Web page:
U.S. equity markets experienced their best week in six months following a significant decline in oil prices (which are now around $47 per barrel, representing a 20 percent drop from their highs in April) and a Consumer Price Index (CPI) report that showed consumer inflation did not rise in April (the first month since the fall of 2003 in which inflation was zero). For the week, the Dow Jones Industrial Average climbed 3.3 percent to close at 10,472, the S&P 500 Index rose by 3.1 percent to 1,189 and the Nasdaq Composite advanced by 3.5 percent to finish the week at 2,046. With these advances, stocks are near the halfway point between their 2005 lows, which they hit in April, and the highs they reached in March. For the year, the Dow is down around 3 percent, the S&P is down 2 percent and the Nasdaq has lost about 6 percent. The bond market also reacted positively to last week's news, with the yield on the 10-year Treasury (which moves in the opposite direction of bond prices) falling to nearly 4 percent before ending the week at 4.15 percent, below the 4.24 percent level where it began the year.
Notwithstanding the oil price decline and the placid CPI figure, there was also some bad economic news last week. In particular, the Index of Leading Economic Indicators, which assesses the overall state of the U.S. economy, fell for the fourth month in a row in April, and is down year-over-year, historically a sign that growth will be slowing. So why is the market rallying? We believe investors are beginning to see some light at the end of the tunnel, perhaps thinking the Federal Reserve will soon stop raising interest rates. We are still of the opinion that the federal funds rate will be 3.5 percent at the end of 2005 (it is now at 3 percent), which would mean the Fed would have to elect not to increase rates at one of its future meetings.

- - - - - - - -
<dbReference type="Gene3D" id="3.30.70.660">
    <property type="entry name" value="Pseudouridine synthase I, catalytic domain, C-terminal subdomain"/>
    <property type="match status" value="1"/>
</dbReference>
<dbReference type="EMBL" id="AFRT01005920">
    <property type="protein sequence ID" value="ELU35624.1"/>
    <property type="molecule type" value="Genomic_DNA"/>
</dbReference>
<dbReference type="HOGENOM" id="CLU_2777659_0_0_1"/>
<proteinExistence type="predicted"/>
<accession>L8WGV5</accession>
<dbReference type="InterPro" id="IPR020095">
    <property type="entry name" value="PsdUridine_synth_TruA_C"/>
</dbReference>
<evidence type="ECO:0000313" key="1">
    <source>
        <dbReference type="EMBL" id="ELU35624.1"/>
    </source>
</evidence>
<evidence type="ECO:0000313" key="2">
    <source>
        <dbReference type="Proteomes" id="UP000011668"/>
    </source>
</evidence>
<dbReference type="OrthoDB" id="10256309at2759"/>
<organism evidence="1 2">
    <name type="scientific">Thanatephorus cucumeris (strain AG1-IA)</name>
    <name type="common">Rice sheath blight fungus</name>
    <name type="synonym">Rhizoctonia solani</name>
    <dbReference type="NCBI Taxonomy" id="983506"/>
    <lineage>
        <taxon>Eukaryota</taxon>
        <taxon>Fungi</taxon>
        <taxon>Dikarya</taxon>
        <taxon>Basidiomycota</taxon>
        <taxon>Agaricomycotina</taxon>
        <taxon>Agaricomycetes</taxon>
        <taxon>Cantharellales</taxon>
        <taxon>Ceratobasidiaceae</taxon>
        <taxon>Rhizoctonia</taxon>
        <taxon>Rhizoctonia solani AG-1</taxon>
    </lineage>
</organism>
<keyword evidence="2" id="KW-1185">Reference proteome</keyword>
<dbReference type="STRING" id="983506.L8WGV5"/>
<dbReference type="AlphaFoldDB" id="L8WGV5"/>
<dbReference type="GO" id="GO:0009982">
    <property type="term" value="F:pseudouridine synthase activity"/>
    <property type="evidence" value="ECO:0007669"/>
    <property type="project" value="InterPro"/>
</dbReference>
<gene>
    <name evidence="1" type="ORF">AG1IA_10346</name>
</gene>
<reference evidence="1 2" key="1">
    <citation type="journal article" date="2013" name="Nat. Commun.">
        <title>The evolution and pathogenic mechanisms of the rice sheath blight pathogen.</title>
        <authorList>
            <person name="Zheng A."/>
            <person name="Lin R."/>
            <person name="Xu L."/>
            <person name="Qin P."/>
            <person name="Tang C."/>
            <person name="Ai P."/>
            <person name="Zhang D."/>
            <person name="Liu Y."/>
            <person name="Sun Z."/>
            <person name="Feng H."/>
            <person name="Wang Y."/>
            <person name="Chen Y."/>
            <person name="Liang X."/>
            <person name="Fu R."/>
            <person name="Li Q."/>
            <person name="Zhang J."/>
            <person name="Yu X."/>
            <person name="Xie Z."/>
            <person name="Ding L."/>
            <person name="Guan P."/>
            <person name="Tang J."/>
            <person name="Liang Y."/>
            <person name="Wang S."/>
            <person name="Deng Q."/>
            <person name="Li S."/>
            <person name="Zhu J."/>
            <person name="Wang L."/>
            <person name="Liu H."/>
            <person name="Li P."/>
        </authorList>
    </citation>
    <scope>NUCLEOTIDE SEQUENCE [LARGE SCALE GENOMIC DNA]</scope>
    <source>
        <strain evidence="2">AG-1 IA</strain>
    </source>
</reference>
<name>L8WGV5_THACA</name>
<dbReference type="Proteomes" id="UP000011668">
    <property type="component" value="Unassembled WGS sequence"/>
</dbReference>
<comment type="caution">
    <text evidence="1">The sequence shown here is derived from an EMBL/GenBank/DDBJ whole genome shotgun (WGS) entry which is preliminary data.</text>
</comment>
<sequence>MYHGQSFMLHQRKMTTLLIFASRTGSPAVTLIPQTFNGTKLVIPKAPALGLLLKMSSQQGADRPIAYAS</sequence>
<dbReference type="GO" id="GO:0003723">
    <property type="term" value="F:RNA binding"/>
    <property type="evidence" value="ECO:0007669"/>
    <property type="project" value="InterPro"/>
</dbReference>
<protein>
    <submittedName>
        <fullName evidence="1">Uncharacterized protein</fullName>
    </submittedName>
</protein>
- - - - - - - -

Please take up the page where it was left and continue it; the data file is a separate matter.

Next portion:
So where does all of this leave us? The financial markets enjoyed some relief last week, and the benign CPI report helped ease fears that the Fed would drastically increase interest rates. Additionally, lower oil prices and declining bond yields helped to create a more favorable investing environment. In our opinion, however, inflation is still slowly but surely increasing and the Fed will continue to tighten monetary policy, so the equity market still remains under pressure. We also continue to believe that economic growth will slow in the second half of the year and corporate earnings will be disappointing relative to expectations.
Outside the United States, the economic growth picture seems to be even more tenuous. Economic growth seems to be slowing in most places, even where monetary policy has not been tightened (such as in Europe and Japan) and in places where only minor tightening has occurred (such as in the United Kingdom, Canada and Australia). These trends have served to renew concerns about slowing growth, insufficient demand and the prospects of deflation. While we believe that global growth will slow, we are not forecasting a recessionary environment, and are hoping for a "soft landing." While we will likely see more range-bound equity rallies, such as we witnessed last week, sustained upward moves will probably not occur until we are beyond this slower-growth period.
Bob Doll is president and chief investment officer of Merrill Lynch Investment Managers. For more information on MLIM, e-mail email@example.com.